This week, we’ve opted for a lunch dish instead of a dinner one. Apparently there is no real ‘national dish’ of Israel, as its cuisine is so influenced by neighbouring countries and Jewish immigrants, but the sandwich known as sabich seems to be accepted as unquestionably Israeli. This is no ordinary sandwich though: this is a substantial meal and shouldn’t be attempted if you’re also planning a large dinner! The recipes for most elements of the dish come from I Will Not Eat Oysters, with the exception of the hummus, which is courtesy of Four Tables’ Ali Javaheri as mentioned above. Apparently a key feature of the sabich is amba, a pickled mango sauce, but despite an hour or so spent traipsing around our local ethnic food shops, we couldn’t find any, so we substituted it with mango chutney… which seemed to work! Continue reading →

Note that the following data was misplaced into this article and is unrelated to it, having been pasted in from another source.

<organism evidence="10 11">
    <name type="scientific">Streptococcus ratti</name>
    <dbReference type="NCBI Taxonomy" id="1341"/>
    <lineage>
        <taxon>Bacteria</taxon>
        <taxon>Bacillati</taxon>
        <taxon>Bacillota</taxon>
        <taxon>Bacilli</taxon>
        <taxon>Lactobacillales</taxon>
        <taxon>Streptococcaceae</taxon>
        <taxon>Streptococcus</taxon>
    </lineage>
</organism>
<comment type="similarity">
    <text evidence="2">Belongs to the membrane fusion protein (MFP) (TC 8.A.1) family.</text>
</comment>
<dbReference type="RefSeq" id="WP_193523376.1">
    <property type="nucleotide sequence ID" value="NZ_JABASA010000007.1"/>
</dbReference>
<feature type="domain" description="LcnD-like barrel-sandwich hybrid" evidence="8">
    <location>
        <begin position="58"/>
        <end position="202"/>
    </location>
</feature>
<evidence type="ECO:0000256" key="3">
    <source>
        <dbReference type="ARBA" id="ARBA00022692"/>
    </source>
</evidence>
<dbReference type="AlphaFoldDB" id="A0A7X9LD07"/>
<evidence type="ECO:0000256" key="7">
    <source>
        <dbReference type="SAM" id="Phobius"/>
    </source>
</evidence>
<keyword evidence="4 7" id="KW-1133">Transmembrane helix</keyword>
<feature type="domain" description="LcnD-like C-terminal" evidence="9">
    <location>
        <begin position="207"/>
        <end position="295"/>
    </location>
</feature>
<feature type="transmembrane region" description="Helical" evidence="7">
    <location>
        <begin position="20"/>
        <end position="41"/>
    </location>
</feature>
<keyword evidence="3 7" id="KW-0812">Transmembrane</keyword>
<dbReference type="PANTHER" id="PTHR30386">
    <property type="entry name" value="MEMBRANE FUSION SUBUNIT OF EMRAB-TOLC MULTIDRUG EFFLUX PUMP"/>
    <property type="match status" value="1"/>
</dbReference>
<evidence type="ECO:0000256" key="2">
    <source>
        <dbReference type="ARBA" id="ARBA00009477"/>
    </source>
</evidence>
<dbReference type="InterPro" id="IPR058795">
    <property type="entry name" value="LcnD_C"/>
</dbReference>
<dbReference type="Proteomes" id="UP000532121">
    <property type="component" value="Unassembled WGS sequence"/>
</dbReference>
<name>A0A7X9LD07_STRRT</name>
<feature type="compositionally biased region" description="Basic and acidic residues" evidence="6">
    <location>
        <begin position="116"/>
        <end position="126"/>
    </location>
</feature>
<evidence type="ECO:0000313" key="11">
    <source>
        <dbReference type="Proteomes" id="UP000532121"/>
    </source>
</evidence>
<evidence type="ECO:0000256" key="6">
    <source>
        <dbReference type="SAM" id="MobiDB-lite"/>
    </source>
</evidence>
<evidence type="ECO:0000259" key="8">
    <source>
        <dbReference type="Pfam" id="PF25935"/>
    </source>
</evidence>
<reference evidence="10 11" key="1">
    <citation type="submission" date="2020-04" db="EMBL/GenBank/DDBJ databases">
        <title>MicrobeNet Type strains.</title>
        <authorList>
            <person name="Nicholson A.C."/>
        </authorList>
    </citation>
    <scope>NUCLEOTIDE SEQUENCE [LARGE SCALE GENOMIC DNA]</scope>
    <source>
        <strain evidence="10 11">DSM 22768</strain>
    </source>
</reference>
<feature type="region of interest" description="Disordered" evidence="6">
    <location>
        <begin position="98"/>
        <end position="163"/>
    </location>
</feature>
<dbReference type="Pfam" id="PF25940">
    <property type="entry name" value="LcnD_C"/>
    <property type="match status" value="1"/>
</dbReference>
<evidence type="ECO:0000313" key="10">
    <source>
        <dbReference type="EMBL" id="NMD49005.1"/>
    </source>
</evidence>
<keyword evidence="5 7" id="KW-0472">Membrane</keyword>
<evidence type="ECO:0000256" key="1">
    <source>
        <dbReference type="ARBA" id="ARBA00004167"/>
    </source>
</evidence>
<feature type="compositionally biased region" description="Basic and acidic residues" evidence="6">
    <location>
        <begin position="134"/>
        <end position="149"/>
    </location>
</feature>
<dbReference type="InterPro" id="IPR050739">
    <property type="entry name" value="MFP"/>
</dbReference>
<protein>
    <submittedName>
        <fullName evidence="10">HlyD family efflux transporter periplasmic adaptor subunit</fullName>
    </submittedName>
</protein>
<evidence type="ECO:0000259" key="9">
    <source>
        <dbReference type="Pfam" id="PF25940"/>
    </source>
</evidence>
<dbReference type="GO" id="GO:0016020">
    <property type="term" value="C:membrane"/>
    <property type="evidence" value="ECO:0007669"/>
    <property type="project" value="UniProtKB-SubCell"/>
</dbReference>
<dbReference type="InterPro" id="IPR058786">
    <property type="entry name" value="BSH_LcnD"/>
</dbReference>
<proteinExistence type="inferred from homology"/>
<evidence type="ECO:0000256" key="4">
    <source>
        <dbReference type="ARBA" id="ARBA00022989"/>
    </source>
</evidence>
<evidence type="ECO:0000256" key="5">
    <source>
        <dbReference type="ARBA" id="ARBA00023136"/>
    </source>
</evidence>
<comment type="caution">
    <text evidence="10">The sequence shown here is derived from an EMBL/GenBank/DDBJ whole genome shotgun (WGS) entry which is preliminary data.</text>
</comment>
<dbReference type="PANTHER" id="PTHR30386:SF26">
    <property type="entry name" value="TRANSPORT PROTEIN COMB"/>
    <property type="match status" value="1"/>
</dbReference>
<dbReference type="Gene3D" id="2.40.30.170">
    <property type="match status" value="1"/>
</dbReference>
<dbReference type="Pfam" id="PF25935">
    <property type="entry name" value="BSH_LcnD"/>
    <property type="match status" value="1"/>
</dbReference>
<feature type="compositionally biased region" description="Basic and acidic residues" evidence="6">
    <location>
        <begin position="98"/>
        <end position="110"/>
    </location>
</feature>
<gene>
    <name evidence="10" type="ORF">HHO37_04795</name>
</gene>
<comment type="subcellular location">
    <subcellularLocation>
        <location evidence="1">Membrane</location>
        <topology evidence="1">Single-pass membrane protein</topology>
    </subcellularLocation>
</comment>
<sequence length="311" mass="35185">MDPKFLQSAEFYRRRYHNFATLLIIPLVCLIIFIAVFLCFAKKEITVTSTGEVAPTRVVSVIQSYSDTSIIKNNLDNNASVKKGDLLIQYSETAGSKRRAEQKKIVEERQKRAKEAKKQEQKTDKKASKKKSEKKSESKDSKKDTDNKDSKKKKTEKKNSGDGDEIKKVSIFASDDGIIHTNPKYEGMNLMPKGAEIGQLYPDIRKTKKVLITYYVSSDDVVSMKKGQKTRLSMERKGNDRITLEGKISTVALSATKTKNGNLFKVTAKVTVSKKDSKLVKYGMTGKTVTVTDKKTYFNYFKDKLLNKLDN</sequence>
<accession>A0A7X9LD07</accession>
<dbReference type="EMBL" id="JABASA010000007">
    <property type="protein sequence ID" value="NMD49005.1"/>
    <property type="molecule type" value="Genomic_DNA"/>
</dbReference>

When we saw that there was a Bulgarian dish called ‘Mish Mash’, our first thought was, ‘A dish with ‘mash’ in the title! WE MUST MAKE THIS.’
Our second thought, upon reading the recipe, was that we couldn’t quite figure out how this ‘Bulgarian omelette’ designed to feed four could only have three eggs, yet also contain three peppers, three tomatoes and nearly a whole packet of feta cheese. This was like no omelette we’d ever made before, and we weren’t sure whether to assume it would actually feed two, rather than four (partly because of there only being three eggs, and partly because we’re a bit piggish), or whether we should halve the recipe to make it a ‘Serves 2’. In the end, we went for the former: partly because three eggs is too difficult to halve, and partly because we’re a bit piggish. Continue reading →